UPDATE: Citizens for Quiet Skies Legal Action in Longmont, CO

Kim Schafer: Plane noise problem is real
“I am the owner of a condo in north Boulder, but I am frequently at my boyfriend’s home at Cardinal Lane, which is located in Longmont/Niwot. I can attest to the very distracting loud and frequent plane noise in the area when we are outside in the yard; you can also hear it in the house when the windows are open.
This is ridiculous that the noise is being dismissed, and the judge appears to be so heavily in favor of one party. It’s making a further mockery of our judicial system and tearing the social fabric of neighborhoods. It is already a challenge in the area to deal with the many bikers and road closures due to races. Now when homeowners are at home, they are bombarded with airplane noise. Again, this is not supportive of an overall plan to care for and represent ALL citizens, and these homeowners also pay taxes.
Why aren’t they being responded to more fairly?”
Diane Wood: Where’s data that proves airport’s economic boost?
“In the editorial by Shawn Lewis recently published in the Times-Call, he stated that CDOT reported that Vance Brand Airport brings in over $2 million each month to the city of Longmont. Also, according to the CDOT assessment, 22,000 visitors arrive in Colorado via Vance Brand every year, making it one of the business general aviation airports in the state.
Let’s estimate that during the calendar year of 365 days, Colorado would have 220 fair weather days allowing flights in and out of Vance Brand Airport. This would mean that out of these fair weather days, 100 visitors would fly into Vance Brand. Really? If people are pouring into Colorado, they are doing so by flying into DIA.
You have to wonder how CDOT knows this. In an interview with Tim Barth, the previous airport manager, the device used to count aircraft operations was removed in the late 1990s. No count of operations has been available since.
There is no control tower and no one who monitors flight operations. There is no head count of people entering and leaving the facility. No real provision for security that might allow us a look into what goes on each day. There simply is no credible data available. Without data on trends in things like flight operations there is no way to measure the economic output of Vance Brand. How can CDOT confirm the factual basis for their numbers?
CDOT is biased in favor of general aviation airports. The CDOT aeronautics director responsible for this flawed report recently visited the Longmont Airport assuring their help. CDOT’s report gave a glowing report, but, CDOT, where is the data to support this?”
Raymond Cooper: Home ownership is the bigger economic engine
“I hope that the airport’s economic engine in Shawn Lewis and David Slayter’s recent opinion is not a plane that floods Longmont and Boulder County neighborhoods with noise throughout the day and particularly heavy and constant on weekends. I think the price homeowners pay for economic development of this type is too high.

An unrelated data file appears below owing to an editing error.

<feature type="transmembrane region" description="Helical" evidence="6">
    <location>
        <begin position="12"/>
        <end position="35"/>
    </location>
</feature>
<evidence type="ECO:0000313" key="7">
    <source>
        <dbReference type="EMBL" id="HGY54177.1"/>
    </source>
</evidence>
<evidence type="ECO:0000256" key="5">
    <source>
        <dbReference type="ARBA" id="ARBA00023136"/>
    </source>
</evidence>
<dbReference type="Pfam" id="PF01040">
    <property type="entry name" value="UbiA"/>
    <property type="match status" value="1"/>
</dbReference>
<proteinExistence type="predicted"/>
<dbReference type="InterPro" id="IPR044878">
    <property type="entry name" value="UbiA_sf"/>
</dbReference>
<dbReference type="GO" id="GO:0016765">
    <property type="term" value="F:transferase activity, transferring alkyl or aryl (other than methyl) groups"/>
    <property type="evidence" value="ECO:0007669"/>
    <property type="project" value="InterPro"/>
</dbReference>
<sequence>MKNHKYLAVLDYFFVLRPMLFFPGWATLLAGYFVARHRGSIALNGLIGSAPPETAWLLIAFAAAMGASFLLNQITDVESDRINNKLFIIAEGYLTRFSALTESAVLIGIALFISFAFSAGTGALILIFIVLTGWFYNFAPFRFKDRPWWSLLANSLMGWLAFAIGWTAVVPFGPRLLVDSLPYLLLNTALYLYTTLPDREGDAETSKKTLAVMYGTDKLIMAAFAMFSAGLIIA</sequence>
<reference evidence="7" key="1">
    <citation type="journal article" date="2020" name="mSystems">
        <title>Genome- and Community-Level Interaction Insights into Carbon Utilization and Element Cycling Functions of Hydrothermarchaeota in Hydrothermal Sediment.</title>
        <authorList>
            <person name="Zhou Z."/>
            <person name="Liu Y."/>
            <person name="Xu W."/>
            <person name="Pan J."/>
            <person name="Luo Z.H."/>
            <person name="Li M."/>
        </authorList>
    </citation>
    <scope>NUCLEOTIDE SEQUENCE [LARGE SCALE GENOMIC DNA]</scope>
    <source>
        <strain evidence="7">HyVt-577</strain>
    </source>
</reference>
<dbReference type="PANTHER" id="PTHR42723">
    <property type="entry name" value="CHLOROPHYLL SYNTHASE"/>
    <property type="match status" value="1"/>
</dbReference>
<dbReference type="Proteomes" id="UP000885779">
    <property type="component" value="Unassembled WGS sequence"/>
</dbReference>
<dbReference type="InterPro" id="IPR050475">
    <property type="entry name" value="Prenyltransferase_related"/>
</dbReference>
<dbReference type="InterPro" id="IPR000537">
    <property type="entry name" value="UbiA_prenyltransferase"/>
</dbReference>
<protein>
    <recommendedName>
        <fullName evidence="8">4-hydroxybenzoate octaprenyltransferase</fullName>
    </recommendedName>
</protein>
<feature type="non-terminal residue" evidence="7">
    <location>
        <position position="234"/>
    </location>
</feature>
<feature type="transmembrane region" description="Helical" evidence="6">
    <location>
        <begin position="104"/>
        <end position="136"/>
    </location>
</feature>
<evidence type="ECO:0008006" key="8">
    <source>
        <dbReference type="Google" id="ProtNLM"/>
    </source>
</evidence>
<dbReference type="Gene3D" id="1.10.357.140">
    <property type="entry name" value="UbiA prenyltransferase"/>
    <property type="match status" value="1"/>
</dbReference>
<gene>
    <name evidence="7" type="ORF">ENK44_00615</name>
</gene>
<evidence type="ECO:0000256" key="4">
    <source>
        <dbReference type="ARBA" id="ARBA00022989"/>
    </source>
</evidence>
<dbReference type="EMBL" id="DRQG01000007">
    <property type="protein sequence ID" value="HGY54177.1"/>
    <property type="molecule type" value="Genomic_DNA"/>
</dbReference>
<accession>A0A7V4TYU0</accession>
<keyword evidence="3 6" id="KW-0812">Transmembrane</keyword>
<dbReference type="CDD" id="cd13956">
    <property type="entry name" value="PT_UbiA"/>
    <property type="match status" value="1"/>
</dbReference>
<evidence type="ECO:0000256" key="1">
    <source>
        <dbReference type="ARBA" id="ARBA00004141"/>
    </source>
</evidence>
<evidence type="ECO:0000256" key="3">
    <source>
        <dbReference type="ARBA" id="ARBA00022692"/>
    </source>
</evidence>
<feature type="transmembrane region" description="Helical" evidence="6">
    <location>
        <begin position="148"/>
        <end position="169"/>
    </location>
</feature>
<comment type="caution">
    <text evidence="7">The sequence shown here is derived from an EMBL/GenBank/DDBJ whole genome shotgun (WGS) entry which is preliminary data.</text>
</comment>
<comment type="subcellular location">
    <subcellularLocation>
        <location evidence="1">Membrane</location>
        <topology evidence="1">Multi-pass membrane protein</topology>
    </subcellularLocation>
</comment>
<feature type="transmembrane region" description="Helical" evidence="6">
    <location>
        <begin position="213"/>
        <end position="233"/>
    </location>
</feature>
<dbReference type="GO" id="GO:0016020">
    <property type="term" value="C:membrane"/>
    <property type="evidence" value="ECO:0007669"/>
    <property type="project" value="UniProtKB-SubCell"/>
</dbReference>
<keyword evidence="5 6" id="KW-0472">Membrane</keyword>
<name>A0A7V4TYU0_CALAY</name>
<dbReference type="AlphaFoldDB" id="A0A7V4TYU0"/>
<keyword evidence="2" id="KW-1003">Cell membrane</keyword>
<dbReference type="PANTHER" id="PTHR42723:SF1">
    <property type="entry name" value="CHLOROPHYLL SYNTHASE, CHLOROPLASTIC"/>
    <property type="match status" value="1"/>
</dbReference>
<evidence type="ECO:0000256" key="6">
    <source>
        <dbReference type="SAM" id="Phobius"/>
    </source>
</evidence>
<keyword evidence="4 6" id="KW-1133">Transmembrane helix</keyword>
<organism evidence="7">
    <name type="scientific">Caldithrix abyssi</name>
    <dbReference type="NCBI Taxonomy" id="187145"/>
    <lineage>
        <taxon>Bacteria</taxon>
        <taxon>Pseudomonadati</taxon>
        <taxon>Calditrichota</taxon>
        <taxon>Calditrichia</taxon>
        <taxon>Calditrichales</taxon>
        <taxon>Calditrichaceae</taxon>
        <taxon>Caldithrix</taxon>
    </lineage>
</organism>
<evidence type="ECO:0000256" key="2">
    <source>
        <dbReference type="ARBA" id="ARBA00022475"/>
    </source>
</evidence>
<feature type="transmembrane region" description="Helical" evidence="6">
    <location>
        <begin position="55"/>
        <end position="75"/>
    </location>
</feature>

There is another business in Longmont that surpasses the airport for bringing in jobs, visitors and tourists into the area: home building. A study by the Home Builder’s Association in 2013 indicates that the one year local impact in the Denver area is over $3.25 billion. Boulder County, which includes Longmont, is in this study. The economic impact of housing is greatest in the “occupancy phase.” This is where secondary, tertiary and quaternary ripple effects occur as money from new homeowners and renters moves into the local economy creating significant and sustained revenue for the city.
It is this local homeowner economy that the city of Longmont elected officials need to carefully support and grow. House costs are rising quickly, availability is low and more affordable housing is needed to meet the demand. The question that needs to be asked is if land available for development is best served in support of an airport engine with small businesses that cater to hobbyists. Or is it economically a better decision for land use to be for home building where there are significantly higher local economic benefits and a much broader segment of the people are served?
When issues such as airplane nuisance noise interferes with the enjoyment of homeowner life, it is the larger economy generated by homeowners in Longmont that is impacted. And while this homeowner economic engine might not be as loud as airplane noise, it is gaining strength and determined to cause change.”
Stephen Henninger: Keep going, Quiet Skies
“Fight on, Quiet Skies. Our world is making a racket in the modern age. The beauty of silence and quiet is widely ignored— even embraced by the inconsiderate.
The Twin Otter jump plane is one noisy machine in its climbs with heavy loads. It is involved in a sport, not a particularly essential or noble undertaking. It is a machine that could be modernized with better propellers and engines, but cranks along on older technology.
Living as I did beneath the departure patterns near LaGuardia Airport, I know the racket of older aircraft, the mess they made of dinner conversation and the shaking of china on the shelves. But at least those flights had destinations and purpose for travelers and commerce. Skydiving operations are simply for fun, which is fine, but it ruins the peace across the land— over and over again all day.
All for sport. Even the Grand Canyon is respected more than Longmont and Niwot with its quieter tourist overflights.
For those that say noise is no big deal, that there are more important issues in our world, they just don’t seem to get it, or more likely simply don’t want to.
So keep going Quiet Skies. You have been abused by an arrogant judgment against you, and you are the recipient of scorn by an uncaring element of the public and judicial abuses alike.
America kinder and gentler? Far from it these days.”